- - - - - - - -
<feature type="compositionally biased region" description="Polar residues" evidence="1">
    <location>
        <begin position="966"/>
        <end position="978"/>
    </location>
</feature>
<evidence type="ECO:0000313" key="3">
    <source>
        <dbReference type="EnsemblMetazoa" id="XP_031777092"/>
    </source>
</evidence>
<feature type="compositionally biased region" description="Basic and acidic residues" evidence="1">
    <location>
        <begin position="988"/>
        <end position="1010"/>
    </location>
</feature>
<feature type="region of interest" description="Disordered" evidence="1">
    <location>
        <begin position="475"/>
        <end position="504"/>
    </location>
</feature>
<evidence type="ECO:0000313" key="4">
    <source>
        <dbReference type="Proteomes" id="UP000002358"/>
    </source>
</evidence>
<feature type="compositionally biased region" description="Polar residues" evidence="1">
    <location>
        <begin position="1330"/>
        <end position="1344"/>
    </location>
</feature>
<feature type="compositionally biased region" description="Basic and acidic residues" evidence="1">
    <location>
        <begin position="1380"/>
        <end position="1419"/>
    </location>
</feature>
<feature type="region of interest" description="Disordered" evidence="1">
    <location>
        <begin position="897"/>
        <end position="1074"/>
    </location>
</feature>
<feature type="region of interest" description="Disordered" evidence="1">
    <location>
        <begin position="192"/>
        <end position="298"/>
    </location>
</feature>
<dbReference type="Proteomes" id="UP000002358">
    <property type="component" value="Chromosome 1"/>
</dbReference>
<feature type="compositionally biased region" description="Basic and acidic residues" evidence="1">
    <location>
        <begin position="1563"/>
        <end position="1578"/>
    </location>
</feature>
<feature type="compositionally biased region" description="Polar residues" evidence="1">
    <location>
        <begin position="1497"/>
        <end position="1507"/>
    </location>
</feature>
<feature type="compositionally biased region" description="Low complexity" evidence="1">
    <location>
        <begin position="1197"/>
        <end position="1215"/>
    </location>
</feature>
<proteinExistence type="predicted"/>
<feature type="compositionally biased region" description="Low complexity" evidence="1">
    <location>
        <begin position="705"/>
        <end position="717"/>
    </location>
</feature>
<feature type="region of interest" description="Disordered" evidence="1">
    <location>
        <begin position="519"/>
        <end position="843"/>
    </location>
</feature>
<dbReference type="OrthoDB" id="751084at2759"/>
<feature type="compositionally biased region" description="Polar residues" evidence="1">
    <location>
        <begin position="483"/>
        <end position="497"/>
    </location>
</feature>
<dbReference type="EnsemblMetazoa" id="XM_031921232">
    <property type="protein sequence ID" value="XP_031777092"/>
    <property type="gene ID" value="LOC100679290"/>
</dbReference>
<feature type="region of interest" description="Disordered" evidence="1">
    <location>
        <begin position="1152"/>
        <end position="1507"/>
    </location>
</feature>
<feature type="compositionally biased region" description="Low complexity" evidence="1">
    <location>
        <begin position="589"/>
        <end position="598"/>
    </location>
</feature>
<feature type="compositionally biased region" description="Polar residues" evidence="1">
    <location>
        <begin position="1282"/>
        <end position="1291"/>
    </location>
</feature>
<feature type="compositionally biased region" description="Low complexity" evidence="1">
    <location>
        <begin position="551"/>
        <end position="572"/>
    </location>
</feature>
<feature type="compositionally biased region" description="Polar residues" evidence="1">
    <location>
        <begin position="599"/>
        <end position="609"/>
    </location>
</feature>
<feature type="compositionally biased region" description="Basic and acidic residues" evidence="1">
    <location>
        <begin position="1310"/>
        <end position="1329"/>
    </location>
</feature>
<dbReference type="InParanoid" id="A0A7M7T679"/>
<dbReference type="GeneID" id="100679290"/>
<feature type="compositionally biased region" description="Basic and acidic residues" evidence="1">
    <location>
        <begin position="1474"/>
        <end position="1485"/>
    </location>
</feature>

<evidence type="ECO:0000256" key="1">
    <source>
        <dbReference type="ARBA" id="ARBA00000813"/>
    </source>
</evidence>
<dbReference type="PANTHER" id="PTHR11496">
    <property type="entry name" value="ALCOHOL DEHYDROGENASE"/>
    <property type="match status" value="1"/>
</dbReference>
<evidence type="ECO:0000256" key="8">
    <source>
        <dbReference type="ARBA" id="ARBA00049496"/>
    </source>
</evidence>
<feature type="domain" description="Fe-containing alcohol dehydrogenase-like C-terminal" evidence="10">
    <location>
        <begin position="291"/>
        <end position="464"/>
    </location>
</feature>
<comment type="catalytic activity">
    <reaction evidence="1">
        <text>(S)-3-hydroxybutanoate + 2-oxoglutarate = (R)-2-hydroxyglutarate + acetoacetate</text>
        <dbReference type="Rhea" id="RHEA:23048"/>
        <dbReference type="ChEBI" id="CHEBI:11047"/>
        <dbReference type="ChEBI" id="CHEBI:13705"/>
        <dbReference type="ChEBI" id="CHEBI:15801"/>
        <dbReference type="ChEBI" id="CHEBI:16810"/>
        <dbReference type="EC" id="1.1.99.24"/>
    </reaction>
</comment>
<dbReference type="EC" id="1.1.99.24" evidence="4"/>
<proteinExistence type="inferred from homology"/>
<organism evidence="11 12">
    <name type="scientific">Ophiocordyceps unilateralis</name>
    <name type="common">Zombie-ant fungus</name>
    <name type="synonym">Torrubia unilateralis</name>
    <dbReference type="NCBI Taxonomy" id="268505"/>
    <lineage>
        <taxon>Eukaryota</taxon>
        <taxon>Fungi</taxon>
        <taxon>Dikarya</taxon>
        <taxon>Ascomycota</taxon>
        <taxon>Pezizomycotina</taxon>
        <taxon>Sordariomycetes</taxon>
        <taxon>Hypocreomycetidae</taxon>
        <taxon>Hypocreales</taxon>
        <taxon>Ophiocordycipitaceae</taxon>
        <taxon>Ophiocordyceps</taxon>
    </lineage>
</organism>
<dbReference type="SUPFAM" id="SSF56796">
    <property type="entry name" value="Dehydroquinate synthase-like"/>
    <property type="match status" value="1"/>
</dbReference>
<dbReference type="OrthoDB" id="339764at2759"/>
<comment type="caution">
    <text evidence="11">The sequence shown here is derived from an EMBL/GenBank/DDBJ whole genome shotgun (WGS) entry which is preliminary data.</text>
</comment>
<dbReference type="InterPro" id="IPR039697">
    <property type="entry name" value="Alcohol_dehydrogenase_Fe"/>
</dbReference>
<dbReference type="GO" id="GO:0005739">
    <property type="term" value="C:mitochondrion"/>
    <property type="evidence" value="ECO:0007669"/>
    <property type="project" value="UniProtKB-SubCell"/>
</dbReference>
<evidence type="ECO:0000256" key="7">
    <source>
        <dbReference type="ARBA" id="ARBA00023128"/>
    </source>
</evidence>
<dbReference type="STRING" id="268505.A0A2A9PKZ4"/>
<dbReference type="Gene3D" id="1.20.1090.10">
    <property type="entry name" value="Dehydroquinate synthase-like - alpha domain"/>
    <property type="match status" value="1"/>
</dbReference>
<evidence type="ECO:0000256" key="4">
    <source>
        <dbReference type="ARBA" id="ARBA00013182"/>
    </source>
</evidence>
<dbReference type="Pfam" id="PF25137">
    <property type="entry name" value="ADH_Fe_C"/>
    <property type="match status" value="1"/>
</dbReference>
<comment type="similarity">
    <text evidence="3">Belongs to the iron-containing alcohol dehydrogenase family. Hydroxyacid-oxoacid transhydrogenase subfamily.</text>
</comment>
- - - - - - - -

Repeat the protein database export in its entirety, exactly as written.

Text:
<feature type="compositionally biased region" description="Polar residues" evidence="1">
    <location>
        <begin position="966"/>
        <end position="978"/>
    </location>
</feature>
<evidence type="ECO:0000313" key="3">
    <source>
        <dbReference type="EnsemblMetazoa" id="XP_031777092"/>
    </source>
</evidence>
<feature type="compositionally biased region" description="Basic and acidic residues" evidence="1">
    <location>
        <begin position="988"/>
        <end position="1010"/>
    </location>
</feature>
<feature type="region of interest" description="Disordered" evidence="1">
    <location>
        <begin position="475"/>
        <end position="504"/>
    </location>
</feature>
<evidence type="ECO:0000313" key="4">
    <source>
        <dbReference type="Proteomes" id="UP000002358"/>
    </source>
</evidence>
<feature type="compositionally biased region" description="Polar residues" evidence="1">
    <location>
        <begin position="1330"/>
        <end position="1344"/>
    </location>
</feature>
<feature type="compositionally biased region" description="Basic and acidic residues" evidence="1">
    <location>
        <begin position="1380"/>
        <end position="1419"/>
    </location>
</feature>
<feature type="region of interest" description="Disordered" evidence="1">
    <location>
        <begin position="897"/>
        <end position="1074"/>
    </location>
</feature>
<feature type="region of interest" description="Disordered" evidence="1">
    <location>
        <begin position="192"/>
        <end position="298"/>
    </location>
</feature>
<dbReference type="Proteomes" id="UP000002358">
    <property type="component" value="Chromosome 1"/>
</dbReference>
<feature type="compositionally biased region" description="Basic and acidic residues" evidence="1">
    <location>
        <begin position="1563"/>
        <end position="1578"/>
    </location>
</feature>
<feature type="compositionally biased region" description="Polar residues" evidence="1">
    <location>
        <begin position="1497"/>
        <end position="1507"/>
    </location>
</feature>
<feature type="compositionally biased region" description="Low complexity" evidence="1">
    <location>
        <begin position="1197"/>
        <end position="1215"/>
    </location>
</feature>
<proteinExistence type="predicted"/>
<feature type="compositionally biased region" description="Low complexity" evidence="1">
    <location>
        <begin position="705"/>
        <end position="717"/>
    </location>
</feature>
<feature type="region of interest" description="Disordered" evidence="1">
    <location>
        <begin position="519"/>
        <end position="843"/>
    </location>
</feature>
<dbReference type="OrthoDB" id="751084at2759"/>
<feature type="compositionally biased region" description="Polar residues" evidence="1">
    <location>
        <begin position="483"/>
        <end position="497"/>
    </location>
</feature>
<dbReference type="EnsemblMetazoa" id="XM_031921232">
    <property type="protein sequence ID" value="XP_031777092"/>
    <property type="gene ID" value="LOC100679290"/>
</dbReference>
<feature type="region of interest" description="Disordered" evidence="1">
    <location>
        <begin position="1152"/>
        <end position="1507"/>
    </location>
</feature>
<feature type="compositionally biased region" description="Low complexity" evidence="1">
    <location>
        <begin position="589"/>
        <end position="598"/>
    </location>
</feature>
<feature type="compositionally biased region" description="Polar residues" evidence="1">
    <location>
        <begin position="1282"/>
        <end position="1291"/>
    </location>
</feature>
<feature type="compositionally biased region" description="Low complexity" evidence="1">
    <location>
        <begin position="551"/>
        <end position="572"/>
    </location>
</feature>
<feature type="compositionally biased region" description="Polar residues" evidence="1">
    <location>
        <begin position="599"/>
        <end position="609"/>
    </location>
</feature>
<feature type="compositionally biased region" description="Basic and acidic residues" evidence="1">
    <location>
        <begin position="1310"/>
        <end position="1329"/>
    </location>
</feature>
<dbReference type="InParanoid" id="A0A7M7T679"/>
<dbReference type="GeneID" id="100679290"/>
<feature type="compositionally biased region" description="Basic and acidic residues" evidence="1">
    <location>
        <begin position="1474"/>
        <end position="1485"/>
    </location>
</feature>

<evidence type="ECO:0000256" key="1">
    <source>
        <dbReference type="ARBA" id="ARBA00000813"/>
    </source>
</evidence>
<dbReference type="PANTHER" id="PTHR11496">
    <property type="entry name" value="ALCOHOL DEHYDROGENASE"/>
    <property type="match status" value="1"/>
</dbReference>
<evidence type="ECO:0000256" key="8">
    <source>
        <dbReference type="ARBA" id="ARBA00049496"/>
    </source>
</evidence>
<feature type="domain" description="Fe-containing alcohol dehydrogenase-like C-terminal" evidence="10">
    <location>
        <begin position="291"/>
        <end position="464"/>
    </location>
</feature>
<comment type="catalytic activity">
    <reaction evidence="1">
        <text>(S)-3-hydroxybutanoate + 2-oxoglutarate = (R)-2-hydroxyglutarate + acetoacetate</text>
        <dbReference type="Rhea" id="RHEA:23048"/>
        <dbReference type="ChEBI" id="CHEBI:11047"/>
        <dbReference type="ChEBI" id="CHEBI:13705"/>
        <dbReference type="ChEBI" id="CHEBI:15801"/>
        <dbReference type="ChEBI" id="CHEBI:16810"/>
        <dbReference type="EC" id="1.1.99.24"/>
    </reaction>
</comment>
<dbReference type="EC" id="1.1.99.24" evidence="4"/>
<proteinExistence type="inferred from homology"/>
<organism evidence="11 12">
    <name type="scientific">Ophiocordyceps unilateralis</name>
    <name type="common">Zombie-ant fungus</name>
    <name type="synonym">Torrubia unilateralis</name>
    <dbReference type="NCBI Taxonomy" id="268505"/>
    <lineage>
        <taxon>Eukaryota</taxon>
        <taxon>Fungi</taxon>
        <taxon>Dikarya</taxon>
        <taxon>Ascomycota</taxon>
        <taxon>Pezizomycotina</taxon>
        <taxon>Sordariomycetes</taxon>
        <taxon>Hypocreomycetidae</taxon>
        <taxon>Hypocreales</taxon>
        <taxon>Ophiocordycipitaceae</taxon>
        <taxon>Ophiocordyceps</taxon>
    </lineage>
</organism>
<dbReference type="SUPFAM" id="SSF56796">
    <property type="entry name" value="Dehydroquinate synthase-like"/>
    <property type="match status" value="1"/>
</dbReference>
<dbReference type="OrthoDB" id="339764at2759"/>
<comment type="caution">
    <text evidence="11">The sequence shown here is derived from an EMBL/GenBank/DDBJ whole genome shotgun (WGS) entry which is preliminary data.</text>
</comment>
<dbReference type="InterPro" id="IPR039697">
    <property type="entry name" value="Alcohol_dehydrogenase_Fe"/>
</dbReference>
<dbReference type="GO" id="GO:0005739">
    <property type="term" value="C:mitochondrion"/>
    <property type="evidence" value="ECO:0007669"/>
    <property type="project" value="UniProtKB-SubCell"/>
</dbReference>
<evidence type="ECO:0000256" key="7">
    <source>
        <dbReference type="ARBA" id="ARBA00023128"/>
    </source>
</evidence>
<dbReference type="STRING" id="268505.A0A2A9PKZ4"/>
<dbReference type="Gene3D" id="1.20.1090.10">
    <property type="entry name" value="Dehydroquinate synthase-like - alpha domain"/>
    <property type="match status" value="1"/>
</dbReference>
<evidence type="ECO:0000256" key="4">
    <source>
        <dbReference type="ARBA" id="ARBA00013182"/>
    </source>
</evidence>
<dbReference type="Pfam" id="PF25137">
    <property type="entry name" value="ADH_Fe_C"/>
    <property type="match status" value="1"/>
</dbReference>
<comment type="similarity">
    <text evidence="3">Belongs to the iron-containing alcohol dehydrogenase family. Hydroxyacid-oxoacid transhydrogenase subfamily.</text>
</comment>